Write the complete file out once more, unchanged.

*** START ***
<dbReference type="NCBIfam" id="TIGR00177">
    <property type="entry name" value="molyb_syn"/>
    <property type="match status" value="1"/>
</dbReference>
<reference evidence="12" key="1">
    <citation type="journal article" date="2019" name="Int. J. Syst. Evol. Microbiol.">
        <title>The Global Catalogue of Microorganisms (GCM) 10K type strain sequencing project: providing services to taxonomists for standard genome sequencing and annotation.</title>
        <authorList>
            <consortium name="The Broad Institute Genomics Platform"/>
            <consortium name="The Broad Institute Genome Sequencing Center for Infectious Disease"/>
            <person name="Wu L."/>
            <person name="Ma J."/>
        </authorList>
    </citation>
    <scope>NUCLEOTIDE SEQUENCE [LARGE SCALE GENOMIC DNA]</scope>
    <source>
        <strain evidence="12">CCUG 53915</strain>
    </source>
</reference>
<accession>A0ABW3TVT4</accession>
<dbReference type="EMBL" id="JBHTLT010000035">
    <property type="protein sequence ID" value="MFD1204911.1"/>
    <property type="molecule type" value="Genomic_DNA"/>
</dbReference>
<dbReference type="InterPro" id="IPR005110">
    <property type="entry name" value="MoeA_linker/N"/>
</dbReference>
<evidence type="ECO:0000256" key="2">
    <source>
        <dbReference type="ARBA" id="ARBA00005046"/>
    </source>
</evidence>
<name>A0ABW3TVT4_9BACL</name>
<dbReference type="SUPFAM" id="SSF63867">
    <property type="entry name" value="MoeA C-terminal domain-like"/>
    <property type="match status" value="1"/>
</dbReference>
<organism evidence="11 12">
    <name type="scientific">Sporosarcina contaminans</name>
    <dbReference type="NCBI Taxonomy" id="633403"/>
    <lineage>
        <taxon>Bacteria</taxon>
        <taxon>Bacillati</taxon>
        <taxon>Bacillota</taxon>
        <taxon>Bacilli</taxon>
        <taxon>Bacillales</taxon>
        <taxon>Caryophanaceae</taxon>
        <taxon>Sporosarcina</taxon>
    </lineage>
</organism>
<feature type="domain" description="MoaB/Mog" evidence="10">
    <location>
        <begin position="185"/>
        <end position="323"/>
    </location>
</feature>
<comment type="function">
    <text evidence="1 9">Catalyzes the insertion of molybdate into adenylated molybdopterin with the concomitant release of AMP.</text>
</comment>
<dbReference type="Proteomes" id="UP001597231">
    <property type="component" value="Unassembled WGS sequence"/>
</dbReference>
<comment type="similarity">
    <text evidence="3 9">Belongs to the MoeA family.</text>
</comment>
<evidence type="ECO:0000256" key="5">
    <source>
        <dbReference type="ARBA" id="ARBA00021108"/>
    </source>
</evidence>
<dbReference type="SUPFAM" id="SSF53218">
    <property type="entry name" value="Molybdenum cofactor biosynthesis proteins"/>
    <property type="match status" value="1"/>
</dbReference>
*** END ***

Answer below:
<dbReference type="NCBIfam" id="TIGR00177">
    <property type="entry name" value="molyb_syn"/>
    <property type="match status" value="1"/>
</dbReference>
<reference evidence="12" key="1">
    <citation type="journal article" date="2019" name="Int. J. Syst. Evol. Microbiol.">
        <title>The Global Catalogue of Microorganisms (GCM) 10K type strain sequencing project: providing services to taxonomists for standard genome sequencing and annotation.</title>
        <authorList>
            <consortium name="The Broad Institute Genomics Platform"/>
            <consortium name="The Broad Institute Genome Sequencing Center for Infectious Disease"/>
            <person name="Wu L."/>
            <person name="Ma J."/>
        </authorList>
    </citation>
    <scope>NUCLEOTIDE SEQUENCE [LARGE SCALE GENOMIC DNA]</scope>
    <source>
        <strain evidence="12">CCUG 53915</strain>
    </source>
</reference>
<accession>A0ABW3TVT4</accession>
<dbReference type="EMBL" id="JBHTLT010000035">
    <property type="protein sequence ID" value="MFD1204911.1"/>
    <property type="molecule type" value="Genomic_DNA"/>
</dbReference>
<dbReference type="InterPro" id="IPR005110">
    <property type="entry name" value="MoeA_linker/N"/>
</dbReference>
<evidence type="ECO:0000256" key="2">
    <source>
        <dbReference type="ARBA" id="ARBA00005046"/>
    </source>
</evidence>
<name>A0ABW3TVT4_9BACL</name>
<dbReference type="SUPFAM" id="SSF63867">
    <property type="entry name" value="MoeA C-terminal domain-like"/>
    <property type="match status" value="1"/>
</dbReference>
<organism evidence="11 12">
    <name type="scientific">Sporosarcina contaminans</name>
    <dbReference type="NCBI Taxonomy" id="633403"/>
    <lineage>
        <taxon>Bacteria</taxon>
        <taxon>Bacillati</taxon>
        <taxon>Bacillota</taxon>
        <taxon>Bacilli</taxon>
        <taxon>Bacillales</taxon>
        <taxon>Caryophanaceae</taxon>
        <taxon>Sporosarcina</taxon>
    </lineage>
</organism>
<feature type="domain" description="MoaB/Mog" evidence="10">
    <location>
        <begin position="185"/>
        <end position="323"/>
    </location>
</feature>
<comment type="function">
    <text evidence="1 9">Catalyzes the insertion of molybdate into adenylated molybdopterin with the concomitant release of AMP.</text>
</comment>
<dbReference type="Proteomes" id="UP001597231">
    <property type="component" value="Unassembled WGS sequence"/>
</dbReference>
<comment type="similarity">
    <text evidence="3 9">Belongs to the MoeA family.</text>
</comment>
<evidence type="ECO:0000256" key="5">
    <source>
        <dbReference type="ARBA" id="ARBA00021108"/>
    </source>
</evidence>
<dbReference type="SUPFAM" id="SSF53218">
    <property type="entry name" value="Molybdenum cofactor biosynthesis proteins"/>
    <property type="match status" value="1"/>
</dbReference>